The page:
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Irene herself is a fantastic central character, a capable, intelligent female lead who seems to have one of the best, if dangerous, jobs in fiction as a book collector who just happens to have some spectacular adventures along the way. Bibliophiles will delight in Cogman’s creations; there’s literature in there that we recognise (each alternate reality has its own Shakespeare, for example) and those that are entirely of Cogman’s invention, but in keeping with the styles and conventions of the authors in question. The book at the heart of Irene’s adventure is a version of the Brothers Grimm fairytales, containing one unique story. Most of all though, The Invisible Library is a huge amount of fun, complemented well by its follow-up, The Masked City, which was released earlier this month. Cogman’s world is one in which you can’t help but immerse yourself, full to the brim with ideas. At times, it feels like it could get a little crowded, but Cogman proves to be an assured hand. Now, if only The Library were hiring…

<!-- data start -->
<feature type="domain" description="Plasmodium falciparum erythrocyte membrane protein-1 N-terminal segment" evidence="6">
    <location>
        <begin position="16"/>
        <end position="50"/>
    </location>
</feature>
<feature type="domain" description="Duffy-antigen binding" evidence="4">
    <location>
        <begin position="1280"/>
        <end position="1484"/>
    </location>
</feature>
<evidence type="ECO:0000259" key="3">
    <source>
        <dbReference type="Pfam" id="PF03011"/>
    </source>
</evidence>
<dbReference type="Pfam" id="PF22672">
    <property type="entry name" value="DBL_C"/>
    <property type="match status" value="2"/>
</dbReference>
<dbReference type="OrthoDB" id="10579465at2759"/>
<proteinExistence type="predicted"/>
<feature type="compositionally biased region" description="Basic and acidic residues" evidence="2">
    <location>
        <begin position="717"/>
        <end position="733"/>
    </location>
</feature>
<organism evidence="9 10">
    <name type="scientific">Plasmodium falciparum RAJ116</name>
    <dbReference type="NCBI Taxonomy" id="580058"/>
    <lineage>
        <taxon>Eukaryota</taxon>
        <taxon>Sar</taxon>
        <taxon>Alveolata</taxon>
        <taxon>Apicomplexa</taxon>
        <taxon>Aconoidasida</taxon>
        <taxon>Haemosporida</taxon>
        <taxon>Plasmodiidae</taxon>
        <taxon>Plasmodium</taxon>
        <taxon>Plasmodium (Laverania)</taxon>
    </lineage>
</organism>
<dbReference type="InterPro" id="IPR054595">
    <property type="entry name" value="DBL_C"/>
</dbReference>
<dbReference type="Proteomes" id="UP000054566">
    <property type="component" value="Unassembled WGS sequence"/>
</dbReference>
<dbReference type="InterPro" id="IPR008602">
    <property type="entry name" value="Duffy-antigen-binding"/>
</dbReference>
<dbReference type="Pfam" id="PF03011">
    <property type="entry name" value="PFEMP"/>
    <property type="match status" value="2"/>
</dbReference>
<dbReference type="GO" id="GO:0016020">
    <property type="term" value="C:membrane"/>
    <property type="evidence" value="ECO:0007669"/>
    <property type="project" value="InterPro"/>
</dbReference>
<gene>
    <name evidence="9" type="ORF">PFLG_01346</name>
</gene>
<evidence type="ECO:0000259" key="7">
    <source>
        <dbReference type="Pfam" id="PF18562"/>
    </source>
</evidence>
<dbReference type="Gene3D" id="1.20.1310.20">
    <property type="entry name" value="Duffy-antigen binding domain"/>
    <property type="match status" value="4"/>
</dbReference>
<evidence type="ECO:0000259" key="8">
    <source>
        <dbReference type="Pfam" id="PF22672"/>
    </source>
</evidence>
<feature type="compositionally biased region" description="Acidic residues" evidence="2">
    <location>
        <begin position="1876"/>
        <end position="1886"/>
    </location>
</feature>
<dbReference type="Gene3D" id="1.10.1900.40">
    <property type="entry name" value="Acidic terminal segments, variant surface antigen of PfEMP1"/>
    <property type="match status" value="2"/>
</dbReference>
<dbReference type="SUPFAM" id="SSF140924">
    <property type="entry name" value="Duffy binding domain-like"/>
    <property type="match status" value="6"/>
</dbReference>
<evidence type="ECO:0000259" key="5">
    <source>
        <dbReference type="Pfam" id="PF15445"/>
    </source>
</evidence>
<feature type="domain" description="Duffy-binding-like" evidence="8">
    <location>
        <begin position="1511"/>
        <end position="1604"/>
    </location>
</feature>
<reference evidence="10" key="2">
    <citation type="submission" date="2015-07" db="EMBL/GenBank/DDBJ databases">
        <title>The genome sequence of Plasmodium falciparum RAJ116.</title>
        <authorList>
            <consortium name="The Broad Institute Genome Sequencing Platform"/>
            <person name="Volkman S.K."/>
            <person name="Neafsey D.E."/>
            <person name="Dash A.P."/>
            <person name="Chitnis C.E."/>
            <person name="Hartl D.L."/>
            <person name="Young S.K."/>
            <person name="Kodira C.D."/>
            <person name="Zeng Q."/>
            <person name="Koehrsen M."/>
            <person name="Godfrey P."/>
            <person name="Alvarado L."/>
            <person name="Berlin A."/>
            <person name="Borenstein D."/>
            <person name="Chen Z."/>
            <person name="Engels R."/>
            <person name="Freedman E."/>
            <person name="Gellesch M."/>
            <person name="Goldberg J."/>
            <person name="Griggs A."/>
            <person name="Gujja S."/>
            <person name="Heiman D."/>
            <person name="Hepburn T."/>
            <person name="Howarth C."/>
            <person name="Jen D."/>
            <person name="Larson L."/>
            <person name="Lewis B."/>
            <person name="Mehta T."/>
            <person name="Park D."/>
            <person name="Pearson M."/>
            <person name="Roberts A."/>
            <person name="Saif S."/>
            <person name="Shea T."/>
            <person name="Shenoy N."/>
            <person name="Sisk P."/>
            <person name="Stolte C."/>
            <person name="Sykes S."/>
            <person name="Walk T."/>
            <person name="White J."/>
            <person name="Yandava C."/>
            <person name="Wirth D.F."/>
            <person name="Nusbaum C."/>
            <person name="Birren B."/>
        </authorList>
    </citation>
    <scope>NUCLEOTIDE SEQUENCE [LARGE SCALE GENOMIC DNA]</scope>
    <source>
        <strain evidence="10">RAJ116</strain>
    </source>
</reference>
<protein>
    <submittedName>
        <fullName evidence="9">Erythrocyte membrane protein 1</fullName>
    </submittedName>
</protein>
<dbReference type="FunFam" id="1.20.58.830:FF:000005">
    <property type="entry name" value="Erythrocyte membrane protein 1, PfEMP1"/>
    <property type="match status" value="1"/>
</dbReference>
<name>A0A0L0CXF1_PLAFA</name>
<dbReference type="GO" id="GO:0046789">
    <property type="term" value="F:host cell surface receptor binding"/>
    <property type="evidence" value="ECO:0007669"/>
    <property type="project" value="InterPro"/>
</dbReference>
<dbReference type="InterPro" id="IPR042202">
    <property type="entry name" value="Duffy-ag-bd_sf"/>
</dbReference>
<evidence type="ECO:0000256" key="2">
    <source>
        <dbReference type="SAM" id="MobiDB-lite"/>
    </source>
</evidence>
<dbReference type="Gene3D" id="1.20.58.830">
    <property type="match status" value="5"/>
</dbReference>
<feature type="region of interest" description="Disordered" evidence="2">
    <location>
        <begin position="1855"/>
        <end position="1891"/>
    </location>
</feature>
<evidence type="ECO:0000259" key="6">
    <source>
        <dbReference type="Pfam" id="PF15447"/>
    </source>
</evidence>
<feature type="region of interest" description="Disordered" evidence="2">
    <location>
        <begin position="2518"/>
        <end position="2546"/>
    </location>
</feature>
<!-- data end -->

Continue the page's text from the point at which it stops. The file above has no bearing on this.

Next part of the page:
By Becky Lea


The Nonsense Show – Eric Carle

It’s not often that a children’s picture book is dedicated to a Belgian Surrealist, but in Eric Carle’s utterly charming The Nonsense Show, a hat-tip to Réné Magritte is entirely fitting.

Writer and illustrator Eric Carle, best known for his enormously successful The Very Hungry Caterpillar, welcomes you to a Nonsense Show in his 2015 picture book. Ducks grow out of bananas, birds fly underwater, a horse and his jockey swap heads…